That is why there is a whole branch of law devoted to filing for disability. People actually have to go to school to understand what exactly is required in most cases, and the laws concerning SSDI benefits are always changing. You may need to get a lawyer to get approval based on this one fact alone.

Disability Claims Have to Be Corroborated by Your Doctor

While this may seem obvious, many people ignore this fact and try to apply for SSDI benefits without seeing their doctor first. This will just get you denied right away, as SSDI is going to want medical proof that you are disabled. Once you get your doctor on board, it may still be a struggle, as your doctor will have to fill out certain paperwork and send it in to SSDI by certain deadlines, and doctors are busy people with other patients besides you. You may have to call your doctor continually to remind him or her to fill out and turn in the paperwork by a certain time, so be prepared to be your own advocate with your doctor. He or she may know you are disabled and believe you deserve benefits and need them, but getting him or her to get the disability claims paperwork done and on time can still be a challenge. Don’t let up, as this is your future and your income we’re talking about, so you want to be sure things are done on time and properly.

Disability Claims Denials–Don’t Take Them Personally and Keep Trying

The SSDI benefits system is set up to heavily scrutinize all applications and to look for any reason to deny someone a benefit award. Even though you’ve paid into the system through working for many years, the money is still being held and managed by the federal government, and they’re not going to want to let go of it easily. Initial denials of disability claims are common. In fact, most people who are filing for disability get denied the first time. Don’t take it personally. It’s not that they don’t believe you’re really disabled. They just have rules to follow in approving people and those rules don’t make it easy to get approved the first time (or even second or third in many cases). Keep trying, keep re-applying, get a lawyer if you have to, and eventually, if you are truly disabled and have a work history, your disability claims will probably be approved.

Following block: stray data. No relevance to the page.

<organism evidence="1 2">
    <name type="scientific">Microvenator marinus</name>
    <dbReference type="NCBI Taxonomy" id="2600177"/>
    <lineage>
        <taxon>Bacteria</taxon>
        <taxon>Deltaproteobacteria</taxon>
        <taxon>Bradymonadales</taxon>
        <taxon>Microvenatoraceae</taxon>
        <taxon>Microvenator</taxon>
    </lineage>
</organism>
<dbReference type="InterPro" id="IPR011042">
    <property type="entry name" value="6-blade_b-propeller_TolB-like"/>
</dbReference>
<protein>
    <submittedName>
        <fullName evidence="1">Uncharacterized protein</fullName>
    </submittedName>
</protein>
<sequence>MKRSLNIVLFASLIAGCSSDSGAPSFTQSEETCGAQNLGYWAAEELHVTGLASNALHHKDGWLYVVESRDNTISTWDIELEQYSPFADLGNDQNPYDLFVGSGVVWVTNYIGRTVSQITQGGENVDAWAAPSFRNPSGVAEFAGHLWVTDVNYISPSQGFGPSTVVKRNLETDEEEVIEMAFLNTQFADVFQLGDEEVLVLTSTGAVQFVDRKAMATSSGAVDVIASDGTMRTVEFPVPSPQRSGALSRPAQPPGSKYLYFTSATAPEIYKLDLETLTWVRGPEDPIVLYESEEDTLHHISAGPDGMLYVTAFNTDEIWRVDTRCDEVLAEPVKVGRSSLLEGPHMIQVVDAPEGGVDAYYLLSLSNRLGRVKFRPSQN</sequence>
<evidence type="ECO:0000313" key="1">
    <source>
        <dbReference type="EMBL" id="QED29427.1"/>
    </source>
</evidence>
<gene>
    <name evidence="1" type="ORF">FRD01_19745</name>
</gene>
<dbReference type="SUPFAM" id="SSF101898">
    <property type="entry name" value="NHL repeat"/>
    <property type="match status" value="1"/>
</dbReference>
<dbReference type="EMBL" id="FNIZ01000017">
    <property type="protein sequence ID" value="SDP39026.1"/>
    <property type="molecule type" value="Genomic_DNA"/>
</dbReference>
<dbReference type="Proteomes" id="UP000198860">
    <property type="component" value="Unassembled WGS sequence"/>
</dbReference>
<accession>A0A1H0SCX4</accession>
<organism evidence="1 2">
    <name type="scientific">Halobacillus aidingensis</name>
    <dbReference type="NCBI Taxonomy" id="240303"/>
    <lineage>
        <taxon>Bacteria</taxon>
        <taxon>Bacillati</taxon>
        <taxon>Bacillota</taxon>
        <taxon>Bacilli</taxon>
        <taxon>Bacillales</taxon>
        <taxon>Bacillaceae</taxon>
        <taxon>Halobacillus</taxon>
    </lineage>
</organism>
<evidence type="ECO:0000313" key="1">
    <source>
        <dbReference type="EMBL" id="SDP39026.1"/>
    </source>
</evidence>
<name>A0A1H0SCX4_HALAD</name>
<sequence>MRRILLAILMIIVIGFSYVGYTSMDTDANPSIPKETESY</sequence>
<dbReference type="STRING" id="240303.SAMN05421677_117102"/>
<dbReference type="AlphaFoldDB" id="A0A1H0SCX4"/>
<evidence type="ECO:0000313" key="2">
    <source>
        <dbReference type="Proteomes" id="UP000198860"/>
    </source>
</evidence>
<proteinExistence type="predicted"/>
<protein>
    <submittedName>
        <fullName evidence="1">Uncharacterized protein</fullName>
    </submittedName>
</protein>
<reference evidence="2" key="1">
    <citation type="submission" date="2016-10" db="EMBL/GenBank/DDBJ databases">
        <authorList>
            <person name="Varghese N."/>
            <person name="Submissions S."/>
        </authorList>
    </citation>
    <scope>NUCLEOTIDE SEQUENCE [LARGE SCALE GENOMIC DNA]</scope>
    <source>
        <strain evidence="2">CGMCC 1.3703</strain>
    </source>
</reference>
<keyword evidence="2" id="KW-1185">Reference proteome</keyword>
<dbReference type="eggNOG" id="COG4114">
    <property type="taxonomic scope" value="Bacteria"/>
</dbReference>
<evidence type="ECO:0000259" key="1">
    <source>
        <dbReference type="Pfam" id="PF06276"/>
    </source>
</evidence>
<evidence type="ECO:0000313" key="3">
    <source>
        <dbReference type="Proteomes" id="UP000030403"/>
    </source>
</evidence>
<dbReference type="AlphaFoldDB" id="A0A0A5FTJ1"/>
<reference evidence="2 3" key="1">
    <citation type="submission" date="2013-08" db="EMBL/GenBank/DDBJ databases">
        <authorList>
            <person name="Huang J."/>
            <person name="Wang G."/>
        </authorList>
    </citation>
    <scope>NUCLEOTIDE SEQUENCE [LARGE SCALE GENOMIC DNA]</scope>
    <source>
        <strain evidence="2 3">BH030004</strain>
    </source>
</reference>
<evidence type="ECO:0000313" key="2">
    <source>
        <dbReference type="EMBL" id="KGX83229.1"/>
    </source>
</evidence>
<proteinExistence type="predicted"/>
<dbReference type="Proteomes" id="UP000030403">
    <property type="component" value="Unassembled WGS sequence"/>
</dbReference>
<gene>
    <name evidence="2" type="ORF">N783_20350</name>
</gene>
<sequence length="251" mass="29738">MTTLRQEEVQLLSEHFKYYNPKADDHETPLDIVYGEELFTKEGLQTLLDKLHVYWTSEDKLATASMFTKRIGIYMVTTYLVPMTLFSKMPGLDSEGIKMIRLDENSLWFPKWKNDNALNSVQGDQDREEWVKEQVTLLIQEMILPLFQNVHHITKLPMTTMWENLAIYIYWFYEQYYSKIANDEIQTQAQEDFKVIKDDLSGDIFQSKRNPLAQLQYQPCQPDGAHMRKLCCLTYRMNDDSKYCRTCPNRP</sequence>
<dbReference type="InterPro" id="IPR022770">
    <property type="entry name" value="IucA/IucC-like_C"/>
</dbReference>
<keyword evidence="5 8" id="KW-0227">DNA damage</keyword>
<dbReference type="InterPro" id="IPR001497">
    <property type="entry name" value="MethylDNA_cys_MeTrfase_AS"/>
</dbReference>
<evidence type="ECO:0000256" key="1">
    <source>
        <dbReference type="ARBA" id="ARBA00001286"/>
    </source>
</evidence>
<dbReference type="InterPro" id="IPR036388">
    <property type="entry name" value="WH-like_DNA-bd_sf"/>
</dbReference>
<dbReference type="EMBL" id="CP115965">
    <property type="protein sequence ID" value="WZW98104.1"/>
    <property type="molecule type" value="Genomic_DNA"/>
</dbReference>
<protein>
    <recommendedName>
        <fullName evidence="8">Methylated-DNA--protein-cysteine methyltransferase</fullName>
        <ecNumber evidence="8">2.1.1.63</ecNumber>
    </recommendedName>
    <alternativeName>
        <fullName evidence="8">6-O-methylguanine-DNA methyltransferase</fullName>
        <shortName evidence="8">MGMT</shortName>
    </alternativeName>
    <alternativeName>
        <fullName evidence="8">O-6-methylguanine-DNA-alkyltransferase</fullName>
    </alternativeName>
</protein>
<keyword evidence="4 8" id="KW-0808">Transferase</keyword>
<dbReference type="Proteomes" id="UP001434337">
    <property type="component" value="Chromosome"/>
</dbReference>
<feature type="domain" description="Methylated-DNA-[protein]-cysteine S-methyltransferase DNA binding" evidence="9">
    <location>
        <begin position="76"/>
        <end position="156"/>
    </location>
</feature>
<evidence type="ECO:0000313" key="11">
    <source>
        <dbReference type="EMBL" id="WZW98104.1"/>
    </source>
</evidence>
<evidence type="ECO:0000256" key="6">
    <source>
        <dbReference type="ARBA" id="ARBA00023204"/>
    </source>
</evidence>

SSDI (also known as Social Security Disability) is a wonderful public safety net benefit that you can get if you are unable to work due to a disability. If you are disabled, SS disability will pay you a monthly check that is equal to a portion of the income you previously made before becoming disabled. It won’t be the full amount you were making at your job, but it will help cover your bills in most cases, or at least go a long way toward covering most of them. After you’ve been on SSDI for two years, you can also qualify for Medicare health insurance, which is another terrific benefit of the SS disability program.

But, to get SSDI, you’ve got to go through some red tape and you’ve got to know if you qualify. Here’s what to know when filing for disability to be sure you stand the greatest chance of success in getting that monthly benefit approved!

1.  SSDI–You Have to Have an Employment History to Get It

This is one of the most important things to know when filing for disability. To qualify for SS disability, you have to have an employment history. You earn credits toward disability and Medicare for every year you work, and the amount of money you’ve made over the years is averaged out in your disability award if you are approved. The more years you’ve worked and the more money you’ve made, the higher the amount you’ll be getting in your SSDI check once you’re approved. If you have no work history and are disabled, you’ll have to explore other options, such as Supplemental Security Income (SSI).

2.  SSDI–You Have to Meet the SS Disability Definition to Get Benefits